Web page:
The educational and career pathways team provides guidance on STEM and healthcare career pathways and opportunities at UC Irvine. Carlos Puma

Hundreds attend Santa Ana health fair organized by UC Irvine’s Interprofessional Education & Practice Collaborative.

More than 200 Orange County residents had their cholesterol, vision, blood sugar and other vitals checked Sunday, April 7, at a free community health fair organized by UC Irvine’s Interprofessional Education & Practice Collaborative, which seeks to transform health professions education and health care delivery by fostering community-centered partnerships, collaborative learning, interprofessional research and continued interprofessional practice advancements.

Held at Santa Ana’s Second Baptist Church, the oldest African American congregation in the county, the event offered nutrition counseling, educational booths and additional health resources. Contributors from across campus included the Susan Samueli Integrative Health Institute, Gavin Herbert Eye Institute and Early Academic Outreach Program.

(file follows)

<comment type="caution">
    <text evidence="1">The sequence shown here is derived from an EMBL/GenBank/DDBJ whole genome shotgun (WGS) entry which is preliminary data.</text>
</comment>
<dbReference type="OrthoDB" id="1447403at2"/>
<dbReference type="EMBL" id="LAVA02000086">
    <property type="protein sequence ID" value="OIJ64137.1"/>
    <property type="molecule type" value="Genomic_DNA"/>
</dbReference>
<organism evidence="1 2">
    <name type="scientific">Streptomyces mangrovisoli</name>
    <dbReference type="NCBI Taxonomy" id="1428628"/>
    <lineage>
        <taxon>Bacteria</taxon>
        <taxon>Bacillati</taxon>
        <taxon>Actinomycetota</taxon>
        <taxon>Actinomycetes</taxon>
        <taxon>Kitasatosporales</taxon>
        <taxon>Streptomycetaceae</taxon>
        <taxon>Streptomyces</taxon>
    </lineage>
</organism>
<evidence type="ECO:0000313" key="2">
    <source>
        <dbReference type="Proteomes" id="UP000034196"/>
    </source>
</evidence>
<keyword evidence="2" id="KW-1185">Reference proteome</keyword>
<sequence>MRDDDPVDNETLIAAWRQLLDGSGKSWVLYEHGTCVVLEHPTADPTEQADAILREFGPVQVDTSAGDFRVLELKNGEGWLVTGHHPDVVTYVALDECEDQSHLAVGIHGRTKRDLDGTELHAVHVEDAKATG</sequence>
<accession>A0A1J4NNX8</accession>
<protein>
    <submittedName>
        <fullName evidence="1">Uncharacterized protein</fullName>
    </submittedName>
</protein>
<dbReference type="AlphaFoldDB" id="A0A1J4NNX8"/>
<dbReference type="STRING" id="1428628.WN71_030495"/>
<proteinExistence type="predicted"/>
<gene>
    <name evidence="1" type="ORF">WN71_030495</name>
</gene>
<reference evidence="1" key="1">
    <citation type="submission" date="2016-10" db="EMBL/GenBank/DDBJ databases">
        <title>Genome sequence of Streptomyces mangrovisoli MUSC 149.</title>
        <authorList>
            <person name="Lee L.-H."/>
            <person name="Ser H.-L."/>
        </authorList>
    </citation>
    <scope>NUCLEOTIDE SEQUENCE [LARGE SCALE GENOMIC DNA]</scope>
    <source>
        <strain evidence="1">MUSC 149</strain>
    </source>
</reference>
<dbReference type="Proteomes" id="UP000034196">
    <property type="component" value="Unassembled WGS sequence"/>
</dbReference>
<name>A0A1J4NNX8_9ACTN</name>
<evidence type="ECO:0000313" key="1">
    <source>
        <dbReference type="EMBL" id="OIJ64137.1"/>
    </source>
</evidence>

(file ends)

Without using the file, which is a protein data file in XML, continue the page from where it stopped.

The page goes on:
Faculty from the IPEP Collaborative worked for several months to plan and organize a successful event. It was a true team effort led by Stephanie Au, assistant clinical professor of nursing; Nana Entsuah-Boateng, assistant clinical professor of pharmacy; Cheryl Wisseh, assistant clinical professor of pharmacy; Candice Whealon, clinical coordinator of nursing; Paola German, clinical instructor of nursing and Alisa Wray, professor of medicine.

It was the first of what collaborative members hope will be an annual clinic. On the day of the event, the UCI team, which comprised 55 members including 43 medical, nursing, pharmacy and public health students, staffed the booths. Entsuah-Boateng said volunteers were eager to participate. “The student sign-up sheet was 75 percent full a few minutes after it was posted,” she notes.

The goal of the event was twofold: “The first aim was to help disadvantaged and at-risk residents by creating meaningful access to much needed resources in our community,” Entsuah-Boateng says, while the second was to “expose students in the Susan & Henry Samueli College of Health Sciences to using their knowledge to impact the underserved and improve health outcomes.”

On both counts, she adds, “this health fair was a major success.”